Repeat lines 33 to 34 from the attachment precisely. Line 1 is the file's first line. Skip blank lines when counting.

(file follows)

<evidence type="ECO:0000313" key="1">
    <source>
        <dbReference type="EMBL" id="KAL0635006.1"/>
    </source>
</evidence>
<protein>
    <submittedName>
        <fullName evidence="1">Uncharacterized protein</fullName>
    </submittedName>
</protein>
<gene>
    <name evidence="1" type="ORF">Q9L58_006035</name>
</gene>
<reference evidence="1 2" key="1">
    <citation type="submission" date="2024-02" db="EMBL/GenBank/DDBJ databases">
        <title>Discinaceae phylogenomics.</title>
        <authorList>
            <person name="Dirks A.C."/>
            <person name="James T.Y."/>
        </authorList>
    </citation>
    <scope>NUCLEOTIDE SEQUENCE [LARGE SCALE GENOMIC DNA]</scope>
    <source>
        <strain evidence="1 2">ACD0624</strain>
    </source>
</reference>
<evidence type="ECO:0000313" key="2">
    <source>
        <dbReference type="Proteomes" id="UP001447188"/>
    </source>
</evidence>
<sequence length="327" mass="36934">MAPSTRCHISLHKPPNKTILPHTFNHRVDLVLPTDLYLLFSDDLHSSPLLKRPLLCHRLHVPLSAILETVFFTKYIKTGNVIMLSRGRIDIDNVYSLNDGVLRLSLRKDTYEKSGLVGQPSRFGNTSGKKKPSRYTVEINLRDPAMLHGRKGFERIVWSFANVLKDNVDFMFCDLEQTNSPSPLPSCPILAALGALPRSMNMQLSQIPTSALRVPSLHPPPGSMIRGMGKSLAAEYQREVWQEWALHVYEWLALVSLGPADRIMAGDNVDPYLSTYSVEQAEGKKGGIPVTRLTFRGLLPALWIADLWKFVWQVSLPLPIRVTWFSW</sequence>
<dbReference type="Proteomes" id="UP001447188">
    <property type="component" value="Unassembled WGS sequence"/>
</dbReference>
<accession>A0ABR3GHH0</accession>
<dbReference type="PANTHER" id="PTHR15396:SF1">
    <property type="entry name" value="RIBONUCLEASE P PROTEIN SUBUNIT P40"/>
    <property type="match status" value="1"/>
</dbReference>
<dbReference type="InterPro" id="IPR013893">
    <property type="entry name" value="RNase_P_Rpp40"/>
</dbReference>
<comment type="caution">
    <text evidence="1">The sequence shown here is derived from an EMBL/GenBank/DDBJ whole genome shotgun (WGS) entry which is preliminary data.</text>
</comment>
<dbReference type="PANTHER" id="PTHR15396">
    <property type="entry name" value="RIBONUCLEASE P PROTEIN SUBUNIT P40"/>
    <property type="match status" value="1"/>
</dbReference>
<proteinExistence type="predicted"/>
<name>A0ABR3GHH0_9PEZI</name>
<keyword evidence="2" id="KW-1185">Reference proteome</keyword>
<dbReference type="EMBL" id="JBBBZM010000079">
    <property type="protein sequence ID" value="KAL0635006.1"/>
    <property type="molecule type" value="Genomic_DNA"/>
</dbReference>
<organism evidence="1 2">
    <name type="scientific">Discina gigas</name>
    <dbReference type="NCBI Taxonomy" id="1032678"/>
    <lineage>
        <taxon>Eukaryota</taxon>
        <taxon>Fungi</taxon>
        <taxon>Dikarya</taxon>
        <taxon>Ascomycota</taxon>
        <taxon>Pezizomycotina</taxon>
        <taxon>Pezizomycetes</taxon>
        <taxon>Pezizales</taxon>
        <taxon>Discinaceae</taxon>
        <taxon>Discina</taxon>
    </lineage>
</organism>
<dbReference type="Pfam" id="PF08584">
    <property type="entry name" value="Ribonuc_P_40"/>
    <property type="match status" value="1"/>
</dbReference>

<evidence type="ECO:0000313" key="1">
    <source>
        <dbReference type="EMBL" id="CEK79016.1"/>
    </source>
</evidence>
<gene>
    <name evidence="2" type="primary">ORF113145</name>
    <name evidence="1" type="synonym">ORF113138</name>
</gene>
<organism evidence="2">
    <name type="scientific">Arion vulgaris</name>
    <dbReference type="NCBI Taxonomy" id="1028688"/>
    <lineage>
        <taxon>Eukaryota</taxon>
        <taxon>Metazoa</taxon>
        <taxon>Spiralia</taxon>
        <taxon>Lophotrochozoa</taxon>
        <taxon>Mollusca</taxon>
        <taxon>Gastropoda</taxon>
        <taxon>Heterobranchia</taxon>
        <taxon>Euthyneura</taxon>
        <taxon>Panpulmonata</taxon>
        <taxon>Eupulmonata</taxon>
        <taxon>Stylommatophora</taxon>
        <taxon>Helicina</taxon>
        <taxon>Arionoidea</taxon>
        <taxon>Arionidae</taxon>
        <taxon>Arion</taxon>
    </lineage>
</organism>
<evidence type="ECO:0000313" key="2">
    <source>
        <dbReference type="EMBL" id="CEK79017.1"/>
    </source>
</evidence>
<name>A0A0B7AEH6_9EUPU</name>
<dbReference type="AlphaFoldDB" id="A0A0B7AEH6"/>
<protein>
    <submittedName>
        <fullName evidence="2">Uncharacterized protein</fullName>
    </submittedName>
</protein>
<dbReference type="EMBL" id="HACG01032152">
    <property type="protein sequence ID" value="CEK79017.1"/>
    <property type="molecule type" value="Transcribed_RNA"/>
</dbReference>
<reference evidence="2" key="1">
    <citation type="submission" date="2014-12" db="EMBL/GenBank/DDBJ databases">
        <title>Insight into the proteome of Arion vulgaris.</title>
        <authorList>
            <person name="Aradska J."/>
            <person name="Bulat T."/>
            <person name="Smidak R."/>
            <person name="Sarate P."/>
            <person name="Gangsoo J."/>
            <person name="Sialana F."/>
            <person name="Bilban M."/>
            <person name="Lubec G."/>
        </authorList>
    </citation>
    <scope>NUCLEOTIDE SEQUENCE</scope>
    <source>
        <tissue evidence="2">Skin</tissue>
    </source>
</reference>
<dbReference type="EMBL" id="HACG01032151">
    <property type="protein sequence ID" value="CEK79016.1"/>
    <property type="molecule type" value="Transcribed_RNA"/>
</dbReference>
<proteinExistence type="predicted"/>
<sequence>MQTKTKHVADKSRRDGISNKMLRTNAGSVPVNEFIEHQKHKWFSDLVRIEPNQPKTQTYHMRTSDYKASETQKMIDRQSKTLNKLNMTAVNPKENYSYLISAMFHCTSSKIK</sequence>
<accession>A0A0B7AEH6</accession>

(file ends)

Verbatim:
<dbReference type="Proteomes" id="UP001447188">
    <property type="component" value="Unassembled WGS sequence"/>